At midnight, I received a phone call from the motel’s manager.  “Coach Hines,” he shouted, “please come and get your girls!”  I found them in rooms occupied by boys teams from California and New Jersey.  They were just talking, but even this was un-acceptable, especially for a team representing the YMCA, which always prides itself on its high standards.  The coaches of the boys teams were furious with me and our “out of control” girls.  I couldn’t blame them.  I roused our other girls, and we had a serious one-hour chat at 1 a.m. about being responsible young adults.  There was much debate and finger-pointing and contentiousness, not unusual for such a group of teenaged girls.  

   Thus it was a very tired and grumpy group of Asheville YMCA 14- and 15-year-olds who gathered on the deck of the Ransom School pool the following morning to take on a tough team from the Northern Virginia Aquatic Club.  A few weeks previously, at ano-ther major tourney, our girls had edged Northern Virginia, a perennial power in women’s water polo in those days, 8-to-6.   I knew Coach Bill Mahood and his NVAC gang were eager for revenge.  And they got it.  They played very well.  Our distraught girls played poorly.  The result was a Northern Virginia victory, 4-to-3, and NVAC went on to win all of its remaining games and claim the 1973 JO girls title.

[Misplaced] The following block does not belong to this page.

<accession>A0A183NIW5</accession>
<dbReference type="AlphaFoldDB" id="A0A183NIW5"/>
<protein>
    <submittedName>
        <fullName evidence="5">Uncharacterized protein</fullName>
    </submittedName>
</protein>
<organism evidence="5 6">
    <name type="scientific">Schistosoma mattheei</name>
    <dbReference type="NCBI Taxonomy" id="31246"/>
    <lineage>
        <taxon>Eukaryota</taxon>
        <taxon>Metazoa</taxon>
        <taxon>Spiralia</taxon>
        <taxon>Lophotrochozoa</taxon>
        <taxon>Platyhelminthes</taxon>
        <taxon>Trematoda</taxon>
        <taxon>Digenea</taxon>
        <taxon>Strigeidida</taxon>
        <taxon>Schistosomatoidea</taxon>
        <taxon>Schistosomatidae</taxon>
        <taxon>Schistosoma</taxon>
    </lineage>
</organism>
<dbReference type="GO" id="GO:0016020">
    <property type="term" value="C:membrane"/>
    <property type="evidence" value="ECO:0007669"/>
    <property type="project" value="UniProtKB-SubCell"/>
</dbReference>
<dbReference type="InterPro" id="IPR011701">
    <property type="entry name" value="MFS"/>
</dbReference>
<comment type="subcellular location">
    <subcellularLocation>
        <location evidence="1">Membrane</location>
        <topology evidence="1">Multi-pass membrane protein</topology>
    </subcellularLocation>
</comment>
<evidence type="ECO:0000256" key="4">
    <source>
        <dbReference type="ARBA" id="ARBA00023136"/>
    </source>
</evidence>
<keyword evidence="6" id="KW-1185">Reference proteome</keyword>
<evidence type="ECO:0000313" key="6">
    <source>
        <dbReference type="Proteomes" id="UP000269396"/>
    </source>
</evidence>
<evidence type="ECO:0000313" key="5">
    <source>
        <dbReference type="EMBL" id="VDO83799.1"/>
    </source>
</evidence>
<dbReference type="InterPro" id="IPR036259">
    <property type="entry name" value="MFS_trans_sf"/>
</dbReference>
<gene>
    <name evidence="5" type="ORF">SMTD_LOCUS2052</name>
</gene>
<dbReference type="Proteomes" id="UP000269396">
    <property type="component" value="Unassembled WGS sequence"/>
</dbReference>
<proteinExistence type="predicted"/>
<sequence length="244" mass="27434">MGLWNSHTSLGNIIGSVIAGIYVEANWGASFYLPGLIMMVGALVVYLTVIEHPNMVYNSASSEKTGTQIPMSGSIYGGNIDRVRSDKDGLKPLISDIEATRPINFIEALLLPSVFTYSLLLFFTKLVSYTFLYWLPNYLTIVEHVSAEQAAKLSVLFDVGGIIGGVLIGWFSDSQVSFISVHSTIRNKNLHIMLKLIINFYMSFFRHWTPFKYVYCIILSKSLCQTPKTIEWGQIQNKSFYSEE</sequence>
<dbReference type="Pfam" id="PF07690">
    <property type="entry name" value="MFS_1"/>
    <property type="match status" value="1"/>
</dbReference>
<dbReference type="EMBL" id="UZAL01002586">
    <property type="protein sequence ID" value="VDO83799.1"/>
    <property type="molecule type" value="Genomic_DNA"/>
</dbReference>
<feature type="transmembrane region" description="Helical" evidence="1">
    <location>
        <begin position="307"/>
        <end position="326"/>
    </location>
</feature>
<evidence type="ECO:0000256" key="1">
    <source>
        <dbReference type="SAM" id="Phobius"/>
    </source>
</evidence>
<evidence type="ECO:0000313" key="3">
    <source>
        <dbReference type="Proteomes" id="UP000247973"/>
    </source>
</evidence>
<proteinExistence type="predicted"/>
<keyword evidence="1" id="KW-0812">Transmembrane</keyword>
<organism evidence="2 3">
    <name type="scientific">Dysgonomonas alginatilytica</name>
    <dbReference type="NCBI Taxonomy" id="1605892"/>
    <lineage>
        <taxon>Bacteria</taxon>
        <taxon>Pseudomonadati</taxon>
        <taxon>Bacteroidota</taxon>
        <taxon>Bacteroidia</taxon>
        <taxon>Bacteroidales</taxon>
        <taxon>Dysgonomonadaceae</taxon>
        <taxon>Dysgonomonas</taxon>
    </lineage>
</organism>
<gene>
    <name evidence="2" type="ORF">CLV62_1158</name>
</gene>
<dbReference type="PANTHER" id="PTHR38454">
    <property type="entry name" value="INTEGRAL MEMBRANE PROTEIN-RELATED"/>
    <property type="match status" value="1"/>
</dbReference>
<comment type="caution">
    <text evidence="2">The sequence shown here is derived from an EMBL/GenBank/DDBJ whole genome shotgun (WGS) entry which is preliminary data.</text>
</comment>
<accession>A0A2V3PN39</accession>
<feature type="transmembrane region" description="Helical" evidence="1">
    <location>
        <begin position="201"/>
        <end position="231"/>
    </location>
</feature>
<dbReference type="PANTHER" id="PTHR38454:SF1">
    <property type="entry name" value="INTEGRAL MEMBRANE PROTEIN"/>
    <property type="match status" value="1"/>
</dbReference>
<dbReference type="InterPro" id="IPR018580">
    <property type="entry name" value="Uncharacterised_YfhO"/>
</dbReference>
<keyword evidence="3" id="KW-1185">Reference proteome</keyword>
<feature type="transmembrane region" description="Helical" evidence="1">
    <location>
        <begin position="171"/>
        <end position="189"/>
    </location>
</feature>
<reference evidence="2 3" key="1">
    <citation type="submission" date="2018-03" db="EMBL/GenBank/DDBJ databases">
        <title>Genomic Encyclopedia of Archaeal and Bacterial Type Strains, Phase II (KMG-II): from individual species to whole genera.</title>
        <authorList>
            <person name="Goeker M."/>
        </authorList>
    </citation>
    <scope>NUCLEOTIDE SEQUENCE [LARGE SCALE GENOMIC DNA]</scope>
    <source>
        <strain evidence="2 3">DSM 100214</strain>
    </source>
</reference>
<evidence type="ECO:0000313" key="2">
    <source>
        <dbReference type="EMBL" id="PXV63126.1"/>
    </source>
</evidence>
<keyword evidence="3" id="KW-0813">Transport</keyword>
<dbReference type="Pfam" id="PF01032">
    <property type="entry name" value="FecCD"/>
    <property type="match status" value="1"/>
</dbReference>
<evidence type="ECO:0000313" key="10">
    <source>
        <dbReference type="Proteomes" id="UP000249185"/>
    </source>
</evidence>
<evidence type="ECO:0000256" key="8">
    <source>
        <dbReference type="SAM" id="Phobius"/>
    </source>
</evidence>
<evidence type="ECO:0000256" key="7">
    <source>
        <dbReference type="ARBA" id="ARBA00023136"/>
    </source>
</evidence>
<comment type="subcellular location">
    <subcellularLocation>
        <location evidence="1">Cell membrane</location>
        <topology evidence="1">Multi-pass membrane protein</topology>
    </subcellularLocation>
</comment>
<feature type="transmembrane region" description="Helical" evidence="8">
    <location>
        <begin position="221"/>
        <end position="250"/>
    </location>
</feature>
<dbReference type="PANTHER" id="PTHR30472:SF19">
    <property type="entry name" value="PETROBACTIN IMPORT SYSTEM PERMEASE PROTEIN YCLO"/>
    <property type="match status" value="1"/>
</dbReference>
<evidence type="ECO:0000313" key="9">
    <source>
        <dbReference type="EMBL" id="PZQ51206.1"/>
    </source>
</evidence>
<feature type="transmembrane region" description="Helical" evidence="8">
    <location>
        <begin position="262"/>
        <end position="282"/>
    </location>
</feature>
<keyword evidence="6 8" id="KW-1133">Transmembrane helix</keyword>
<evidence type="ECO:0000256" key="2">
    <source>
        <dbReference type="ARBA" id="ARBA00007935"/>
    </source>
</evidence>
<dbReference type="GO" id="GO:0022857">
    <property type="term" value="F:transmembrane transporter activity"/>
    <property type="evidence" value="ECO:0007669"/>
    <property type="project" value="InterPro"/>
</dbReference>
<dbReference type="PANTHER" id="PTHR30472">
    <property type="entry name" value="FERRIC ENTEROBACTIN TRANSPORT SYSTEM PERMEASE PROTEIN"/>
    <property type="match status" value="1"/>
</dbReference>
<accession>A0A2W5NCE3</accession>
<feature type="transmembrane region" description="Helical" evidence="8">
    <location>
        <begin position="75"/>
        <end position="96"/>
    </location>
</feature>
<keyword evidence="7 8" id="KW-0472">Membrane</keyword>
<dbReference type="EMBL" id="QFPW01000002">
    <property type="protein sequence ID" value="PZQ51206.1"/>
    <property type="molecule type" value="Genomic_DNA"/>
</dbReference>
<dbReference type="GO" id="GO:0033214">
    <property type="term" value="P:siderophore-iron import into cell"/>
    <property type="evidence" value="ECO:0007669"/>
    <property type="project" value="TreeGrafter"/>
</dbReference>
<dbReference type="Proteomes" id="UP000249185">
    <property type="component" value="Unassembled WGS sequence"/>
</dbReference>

As for us, our Asheville girls were divided into two groups: the best players, or starters, who were displeased with the actions of the extra girls I’d brought along, and the extras who had been backed into a corner by their own inappropriate behavior.  I held two more team meetings and hoped for the best.  Our girls responded reasonably well, easily de-feating opponents from Cerritos, California, and Dayton, Ohio, and the hosting Ransom School. 

   We then faced our arch-rival, North Dade YMCA of Miami, to see which club would take home the second-place trophy.  During the ‘70s, when the YMCA of the USA had a comprehensive nationwide water polo program, Asheville and North Dade, coached by Mike Burdges, clearly had the best Y women’s and girls’ teams in the U.S.  We both won major national AAU and YMCA tournaments, taking turns beating each other by the narrowest of margins.  So it was no surprise that our clash at the 1973 JO Championships was a thriller.  Our Asheville girls came from four goals down to win, 13-to-12, on a goal by Connie Hartman with four seconds remaining. We celebrated, and we celebrated again when Connie, who also was an All-America sprint swimmer, received the tournament’s MVP award, having scored six goals altogether against North Dade, including the game-winner. 

   At the same time, we were very disappointed at losing to Northern Virginia and failing to defend our Junior Olympic title.  I still think back on that occasion with much dismay, blaming myself for my laxness in supervising our teenaged girls.  But maybe our young girls learned an important lesson, which is this: what you do and how you behave out of the pool often determines your successes, or failures, in the pool. 

Lest We Forget: Pioneers of Women's Water Polo